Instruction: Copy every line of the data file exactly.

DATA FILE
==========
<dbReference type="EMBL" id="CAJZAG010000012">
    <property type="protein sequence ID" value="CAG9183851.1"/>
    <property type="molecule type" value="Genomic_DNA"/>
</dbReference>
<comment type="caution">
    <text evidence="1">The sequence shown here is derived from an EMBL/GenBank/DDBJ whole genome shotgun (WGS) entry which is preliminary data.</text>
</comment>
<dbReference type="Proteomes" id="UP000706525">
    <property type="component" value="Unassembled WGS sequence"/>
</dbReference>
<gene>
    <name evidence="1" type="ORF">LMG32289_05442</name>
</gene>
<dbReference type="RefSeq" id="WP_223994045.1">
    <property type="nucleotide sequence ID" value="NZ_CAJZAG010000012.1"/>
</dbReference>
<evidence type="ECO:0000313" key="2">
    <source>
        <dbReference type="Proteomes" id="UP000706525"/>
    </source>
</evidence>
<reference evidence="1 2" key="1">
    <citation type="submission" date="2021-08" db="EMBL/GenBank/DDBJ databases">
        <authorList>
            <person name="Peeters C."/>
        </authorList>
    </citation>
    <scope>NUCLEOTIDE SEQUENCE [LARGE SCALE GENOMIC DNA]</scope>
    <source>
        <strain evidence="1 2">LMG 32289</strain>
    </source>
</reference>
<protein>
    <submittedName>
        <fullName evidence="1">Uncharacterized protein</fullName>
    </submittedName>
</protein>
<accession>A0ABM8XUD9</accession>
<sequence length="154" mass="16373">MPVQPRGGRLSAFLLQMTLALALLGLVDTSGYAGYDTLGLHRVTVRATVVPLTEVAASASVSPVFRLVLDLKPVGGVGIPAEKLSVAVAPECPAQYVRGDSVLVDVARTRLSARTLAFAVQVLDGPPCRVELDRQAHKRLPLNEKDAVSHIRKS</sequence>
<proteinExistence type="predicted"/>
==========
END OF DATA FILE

<dbReference type="EMBL" id="CAJZAG010000012">
    <property type="protein sequence ID" value="CAG9183851.1"/>
    <property type="molecule type" value="Genomic_DNA"/>
</dbReference>
<comment type="caution">
    <text evidence="1">The sequence shown here is derived from an EMBL/GenBank/DDBJ whole genome shotgun (WGS) entry which is preliminary data.</text>
</comment>
<dbReference type="Proteomes" id="UP000706525">
    <property type="component" value="Unassembled WGS sequence"/>
</dbReference>
<gene>
    <name evidence="1" type="ORF">LMG32289_05442</name>
</gene>
<dbReference type="RefSeq" id="WP_223994045.1">
    <property type="nucleotide sequence ID" value="NZ_CAJZAG010000012.1"/>
</dbReference>
<evidence type="ECO:0000313" key="2">
    <source>
        <dbReference type="Proteomes" id="UP000706525"/>
    </source>
</evidence>
<reference evidence="1 2" key="1">
    <citation type="submission" date="2021-08" db="EMBL/GenBank/DDBJ databases">
        <authorList>
            <person name="Peeters C."/>
        </authorList>
    </citation>
    <scope>NUCLEOTIDE SEQUENCE [LARGE SCALE GENOMIC DNA]</scope>
    <source>
        <strain evidence="1 2">LMG 32289</strain>
    </source>
</reference>
<protein>
    <submittedName>
        <fullName evidence="1">Uncharacterized protein</fullName>
    </submittedName>
</protein>
<accession>A0ABM8XUD9</accession>
<sequence length="154" mass="16373">MPVQPRGGRLSAFLLQMTLALALLGLVDTSGYAGYDTLGLHRVTVRATVVPLTEVAASASVSPVFRLVLDLKPVGGVGIPAEKLSVAVAPECPAQYVRGDSVLVDVARTRLSARTLAFAVQVLDGPPCRVELDRQAHKRLPLNEKDAVSHIRKS</sequence>
<proteinExistence type="predicted"/>